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Dismissal

This is a print of a page on Rechtspraak.nl. Look for the most up-to-date information on Rechtspraak.nl (http://www.rechtspraak.nl). This page is printed on 01-01-1970.

Has it not been possible for the employer and employee to reach an agreement about the ending of an employment contract? In that case, either party (usually the employer) can apply to the subdistrict court to start dismissal proceedings. If the employee has been dismissed without notice (summary dismissal), the employee can apply to the subdistrict court to start proceedings. The application proceedings are governed by civil law. There is no obligation to use a lawyer.

Dismissal

As the employer, you can make an application to the subdistrict court to dissolve an employment contract. You can request the assistance of a lawyer or authorised representative to assist you in these proceedings, although this is not mandatory.

Do you wish to dismiss the employee for economic reasons or has the employee been long-term incapacitated for work? In that case it is not necessary to apply to the subdistrict court, but you need to follow the UWV procedure (uwv.nl) (in Dutch).

 

 The application proceedings consist of the following steps:

>Alles uitklappen
  • Court application proceedings are started by sending a letter in which you make a request to dissolve the employment contract. This letter is known as an application letter. You are the applicant.

    Content of the application letter

    The application letter should always contain the following:

    • name, address and place of establishment of your business
    • name, address and residence of your employee
    • what you are applying for and why
    • name, address and telephone number of any lawyer or other authorised representative
    • the dates on which you and the other party (and if applicable, the other party's authorised representative) are unable to attend a hearing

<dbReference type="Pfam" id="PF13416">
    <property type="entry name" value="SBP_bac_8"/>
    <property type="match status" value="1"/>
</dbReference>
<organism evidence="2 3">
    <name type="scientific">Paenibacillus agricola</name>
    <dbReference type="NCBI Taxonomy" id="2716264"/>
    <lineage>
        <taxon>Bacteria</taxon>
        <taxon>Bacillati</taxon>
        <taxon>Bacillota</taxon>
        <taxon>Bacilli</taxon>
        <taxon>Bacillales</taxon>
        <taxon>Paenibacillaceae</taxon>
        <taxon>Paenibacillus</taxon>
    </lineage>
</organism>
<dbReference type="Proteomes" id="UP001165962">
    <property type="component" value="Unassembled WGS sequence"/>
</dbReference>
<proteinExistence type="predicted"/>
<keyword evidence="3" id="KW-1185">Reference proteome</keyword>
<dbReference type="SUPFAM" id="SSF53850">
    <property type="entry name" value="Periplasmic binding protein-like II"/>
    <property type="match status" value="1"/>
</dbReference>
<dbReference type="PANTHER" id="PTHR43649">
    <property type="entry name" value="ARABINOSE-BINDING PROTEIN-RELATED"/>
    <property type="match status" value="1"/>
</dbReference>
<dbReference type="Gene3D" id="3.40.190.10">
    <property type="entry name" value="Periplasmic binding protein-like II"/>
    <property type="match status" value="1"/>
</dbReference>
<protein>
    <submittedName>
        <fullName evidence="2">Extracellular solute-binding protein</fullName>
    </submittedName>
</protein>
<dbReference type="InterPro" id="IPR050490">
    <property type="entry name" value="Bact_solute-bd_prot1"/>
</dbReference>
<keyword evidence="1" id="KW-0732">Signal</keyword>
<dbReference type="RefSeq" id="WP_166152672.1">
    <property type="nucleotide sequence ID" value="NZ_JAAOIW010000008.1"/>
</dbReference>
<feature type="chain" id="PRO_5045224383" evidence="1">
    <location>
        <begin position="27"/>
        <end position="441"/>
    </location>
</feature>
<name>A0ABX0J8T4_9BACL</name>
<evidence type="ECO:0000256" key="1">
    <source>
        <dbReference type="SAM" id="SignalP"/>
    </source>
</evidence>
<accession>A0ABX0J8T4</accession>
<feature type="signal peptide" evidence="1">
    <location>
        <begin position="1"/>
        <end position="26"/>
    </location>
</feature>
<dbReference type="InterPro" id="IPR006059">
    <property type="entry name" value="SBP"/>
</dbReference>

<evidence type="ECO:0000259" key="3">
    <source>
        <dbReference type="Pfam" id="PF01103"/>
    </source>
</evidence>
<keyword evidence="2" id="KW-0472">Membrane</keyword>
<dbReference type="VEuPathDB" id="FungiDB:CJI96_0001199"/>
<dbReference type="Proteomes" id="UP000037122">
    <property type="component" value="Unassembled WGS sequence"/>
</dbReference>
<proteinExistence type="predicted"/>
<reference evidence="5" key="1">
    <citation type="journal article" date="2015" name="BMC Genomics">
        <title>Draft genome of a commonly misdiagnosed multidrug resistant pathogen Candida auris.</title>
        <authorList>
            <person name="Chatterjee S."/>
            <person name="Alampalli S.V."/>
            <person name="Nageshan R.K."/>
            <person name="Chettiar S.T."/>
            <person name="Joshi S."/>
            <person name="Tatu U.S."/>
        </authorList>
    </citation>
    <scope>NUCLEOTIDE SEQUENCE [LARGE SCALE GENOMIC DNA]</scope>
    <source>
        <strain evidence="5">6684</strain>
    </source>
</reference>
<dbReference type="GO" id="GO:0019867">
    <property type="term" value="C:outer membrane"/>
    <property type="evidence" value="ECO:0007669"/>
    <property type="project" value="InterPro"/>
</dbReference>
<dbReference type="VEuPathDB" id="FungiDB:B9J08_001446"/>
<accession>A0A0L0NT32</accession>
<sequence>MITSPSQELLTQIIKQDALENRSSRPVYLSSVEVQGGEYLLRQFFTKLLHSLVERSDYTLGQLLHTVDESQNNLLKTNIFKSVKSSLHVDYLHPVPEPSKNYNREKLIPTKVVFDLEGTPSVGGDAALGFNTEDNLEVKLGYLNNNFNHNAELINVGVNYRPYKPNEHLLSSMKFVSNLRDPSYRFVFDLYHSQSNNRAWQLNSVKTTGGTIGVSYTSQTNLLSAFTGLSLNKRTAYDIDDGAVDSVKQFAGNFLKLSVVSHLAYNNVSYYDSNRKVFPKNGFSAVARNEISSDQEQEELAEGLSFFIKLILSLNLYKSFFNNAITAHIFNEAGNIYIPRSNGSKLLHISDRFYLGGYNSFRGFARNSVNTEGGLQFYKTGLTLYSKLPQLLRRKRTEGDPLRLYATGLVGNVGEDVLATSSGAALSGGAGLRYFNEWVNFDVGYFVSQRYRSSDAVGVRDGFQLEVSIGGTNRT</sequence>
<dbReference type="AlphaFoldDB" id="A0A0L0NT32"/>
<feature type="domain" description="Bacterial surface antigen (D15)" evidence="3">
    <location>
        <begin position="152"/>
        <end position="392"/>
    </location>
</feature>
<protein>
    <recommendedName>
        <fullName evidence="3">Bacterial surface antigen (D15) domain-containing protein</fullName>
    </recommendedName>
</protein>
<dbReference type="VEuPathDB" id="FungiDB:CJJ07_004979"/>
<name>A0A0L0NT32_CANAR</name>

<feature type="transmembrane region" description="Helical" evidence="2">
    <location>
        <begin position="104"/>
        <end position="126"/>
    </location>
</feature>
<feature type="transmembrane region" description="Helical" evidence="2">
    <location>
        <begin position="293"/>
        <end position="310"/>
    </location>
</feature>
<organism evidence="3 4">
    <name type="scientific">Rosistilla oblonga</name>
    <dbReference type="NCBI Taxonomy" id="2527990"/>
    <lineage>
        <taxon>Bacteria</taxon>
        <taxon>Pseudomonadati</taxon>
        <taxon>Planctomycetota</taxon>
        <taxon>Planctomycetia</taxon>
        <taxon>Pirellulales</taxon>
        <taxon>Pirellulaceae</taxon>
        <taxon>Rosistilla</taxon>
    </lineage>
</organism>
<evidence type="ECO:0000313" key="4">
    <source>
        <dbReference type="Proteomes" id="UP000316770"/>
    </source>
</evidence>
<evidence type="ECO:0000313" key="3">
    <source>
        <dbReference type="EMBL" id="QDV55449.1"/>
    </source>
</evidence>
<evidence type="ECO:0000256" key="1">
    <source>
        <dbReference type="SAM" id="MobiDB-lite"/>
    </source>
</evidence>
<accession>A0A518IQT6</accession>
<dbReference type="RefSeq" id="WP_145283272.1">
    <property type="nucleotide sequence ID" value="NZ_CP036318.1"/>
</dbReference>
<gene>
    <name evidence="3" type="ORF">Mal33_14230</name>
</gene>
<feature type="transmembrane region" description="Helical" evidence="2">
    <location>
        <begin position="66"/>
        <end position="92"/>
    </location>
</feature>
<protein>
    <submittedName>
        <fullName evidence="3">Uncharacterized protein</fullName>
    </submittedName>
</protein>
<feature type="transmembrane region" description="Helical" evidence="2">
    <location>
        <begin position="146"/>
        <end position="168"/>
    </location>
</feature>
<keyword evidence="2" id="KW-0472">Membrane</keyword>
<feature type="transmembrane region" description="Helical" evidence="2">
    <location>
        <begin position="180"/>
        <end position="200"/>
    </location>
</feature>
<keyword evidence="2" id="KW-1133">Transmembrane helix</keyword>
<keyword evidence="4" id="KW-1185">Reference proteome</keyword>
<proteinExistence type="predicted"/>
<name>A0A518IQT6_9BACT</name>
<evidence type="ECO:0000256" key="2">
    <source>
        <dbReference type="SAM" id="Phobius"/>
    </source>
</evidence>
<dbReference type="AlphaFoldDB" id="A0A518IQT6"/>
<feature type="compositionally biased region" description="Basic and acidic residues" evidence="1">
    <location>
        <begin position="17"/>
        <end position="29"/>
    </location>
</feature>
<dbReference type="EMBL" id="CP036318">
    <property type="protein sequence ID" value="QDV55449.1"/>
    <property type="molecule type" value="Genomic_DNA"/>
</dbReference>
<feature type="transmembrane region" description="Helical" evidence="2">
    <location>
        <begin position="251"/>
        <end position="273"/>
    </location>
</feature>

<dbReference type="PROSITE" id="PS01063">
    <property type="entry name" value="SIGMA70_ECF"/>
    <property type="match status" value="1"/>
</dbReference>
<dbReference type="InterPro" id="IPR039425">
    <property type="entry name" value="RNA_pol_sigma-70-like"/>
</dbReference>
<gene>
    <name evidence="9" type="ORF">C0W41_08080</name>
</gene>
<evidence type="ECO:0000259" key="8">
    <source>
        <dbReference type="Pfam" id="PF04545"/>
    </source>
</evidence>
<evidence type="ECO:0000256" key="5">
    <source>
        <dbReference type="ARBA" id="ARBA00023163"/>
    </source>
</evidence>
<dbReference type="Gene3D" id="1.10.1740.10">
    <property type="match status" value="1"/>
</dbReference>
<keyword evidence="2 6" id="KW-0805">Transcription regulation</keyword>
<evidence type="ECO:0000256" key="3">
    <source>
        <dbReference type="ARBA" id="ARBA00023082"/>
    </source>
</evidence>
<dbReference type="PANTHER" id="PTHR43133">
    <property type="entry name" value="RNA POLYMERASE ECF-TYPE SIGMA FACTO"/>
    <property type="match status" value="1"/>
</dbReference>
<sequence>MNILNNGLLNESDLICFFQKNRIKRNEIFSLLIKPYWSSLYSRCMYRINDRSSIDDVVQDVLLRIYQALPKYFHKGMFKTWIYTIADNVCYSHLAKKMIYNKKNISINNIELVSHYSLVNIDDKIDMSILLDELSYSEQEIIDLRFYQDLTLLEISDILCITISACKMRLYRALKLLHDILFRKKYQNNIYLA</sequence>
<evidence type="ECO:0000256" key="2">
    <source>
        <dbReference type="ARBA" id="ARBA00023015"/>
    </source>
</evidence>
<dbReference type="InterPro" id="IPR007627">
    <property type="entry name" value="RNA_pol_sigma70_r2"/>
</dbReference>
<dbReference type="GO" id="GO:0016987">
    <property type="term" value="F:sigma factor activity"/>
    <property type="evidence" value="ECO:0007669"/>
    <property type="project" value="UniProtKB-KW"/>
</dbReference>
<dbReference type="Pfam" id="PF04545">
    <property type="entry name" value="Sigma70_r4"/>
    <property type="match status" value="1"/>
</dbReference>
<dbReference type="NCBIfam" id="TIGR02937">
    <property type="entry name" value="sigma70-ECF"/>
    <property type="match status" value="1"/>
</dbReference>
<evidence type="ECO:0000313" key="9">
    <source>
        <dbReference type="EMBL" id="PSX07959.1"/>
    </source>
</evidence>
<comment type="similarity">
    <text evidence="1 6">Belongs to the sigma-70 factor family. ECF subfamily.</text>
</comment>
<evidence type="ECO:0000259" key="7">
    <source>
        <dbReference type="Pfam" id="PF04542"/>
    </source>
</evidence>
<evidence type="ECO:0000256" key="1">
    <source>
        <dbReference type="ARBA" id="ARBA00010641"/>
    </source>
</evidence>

Date and sign the application letter. If you are using the services of a lawyer, then they will do this.

    Supporting documents

    Make copies of any supporting documents for your case. Examples of supporting documents are the employment contract, payslips and performance reviews. You can also ask witnesses to write down their account (witness statement).

    Submitting the application letter

    The application letter together with supporting documents should be sent in duplicate to the court. Please ensure you send: 1 copy for the subdistrict judge and 1 copy for your employee. You should also send another copy directly to your employee (or your employee's representative) – this can be sent by email.

    Send the application letter to the court which has jurisdiction for the relevant employee's usual place of work.

    Label the envelope as follows: FAO subdistrict team, department for application letters You can also hand the documents in at the central desk of the court.


  • Both you as the employer as well as the employee will receive confirmation of the date of receipt and an invitation to the hearing. This invitation states when (date) and where (location) the hearing will take place. If the date is not convenient, you can contact the court registry. You will find information on this in the letter.